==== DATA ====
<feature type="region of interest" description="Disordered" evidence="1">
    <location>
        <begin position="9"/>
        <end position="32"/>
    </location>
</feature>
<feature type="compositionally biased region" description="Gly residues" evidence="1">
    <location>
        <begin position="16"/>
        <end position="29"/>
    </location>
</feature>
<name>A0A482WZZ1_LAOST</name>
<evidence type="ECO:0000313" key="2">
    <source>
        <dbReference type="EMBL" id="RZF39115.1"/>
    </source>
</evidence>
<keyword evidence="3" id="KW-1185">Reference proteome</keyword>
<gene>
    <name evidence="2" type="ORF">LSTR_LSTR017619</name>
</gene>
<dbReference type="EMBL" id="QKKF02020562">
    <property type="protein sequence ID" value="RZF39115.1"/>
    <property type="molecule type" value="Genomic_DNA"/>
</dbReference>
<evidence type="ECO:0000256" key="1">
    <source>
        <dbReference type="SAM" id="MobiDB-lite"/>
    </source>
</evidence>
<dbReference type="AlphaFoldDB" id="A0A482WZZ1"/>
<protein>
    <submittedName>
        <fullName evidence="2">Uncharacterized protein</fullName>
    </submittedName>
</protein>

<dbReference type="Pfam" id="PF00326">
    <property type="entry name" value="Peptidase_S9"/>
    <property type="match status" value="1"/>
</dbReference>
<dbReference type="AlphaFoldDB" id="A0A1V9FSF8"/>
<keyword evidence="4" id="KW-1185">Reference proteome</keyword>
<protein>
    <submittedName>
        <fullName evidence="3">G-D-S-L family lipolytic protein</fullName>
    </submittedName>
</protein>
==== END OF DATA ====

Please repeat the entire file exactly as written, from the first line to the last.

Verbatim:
<feature type="region of interest" description="Disordered" evidence="1">
    <location>
        <begin position="9"/>
        <end position="32"/>
    </location>
</feature>
<feature type="compositionally biased region" description="Gly residues" evidence="1">
    <location>
        <begin position="16"/>
        <end position="29"/>
    </location>
</feature>
<name>A0A482WZZ1_LAOST</name>
<evidence type="ECO:0000313" key="2">
    <source>
        <dbReference type="EMBL" id="RZF39115.1"/>
    </source>
</evidence>
<keyword evidence="3" id="KW-1185">Reference proteome</keyword>
<gene>
    <name evidence="2" type="ORF">LSTR_LSTR017619</name>
</gene>
<dbReference type="EMBL" id="QKKF02020562">
    <property type="protein sequence ID" value="RZF39115.1"/>
    <property type="molecule type" value="Genomic_DNA"/>
</dbReference>
<evidence type="ECO:0000256" key="1">
    <source>
        <dbReference type="SAM" id="MobiDB-lite"/>
    </source>
</evidence>
<dbReference type="AlphaFoldDB" id="A0A482WZZ1"/>
<protein>
    <submittedName>
        <fullName evidence="2">Uncharacterized protein</fullName>
    </submittedName>
</protein>

<dbReference type="Pfam" id="PF00326">
    <property type="entry name" value="Peptidase_S9"/>
    <property type="match status" value="1"/>
</dbReference>
<dbReference type="AlphaFoldDB" id="A0A1V9FSF8"/>
<keyword evidence="4" id="KW-1185">Reference proteome</keyword>
<protein>
    <submittedName>
        <fullName evidence="3">G-D-S-L family lipolytic protein</fullName>
    </submittedName>
</protein>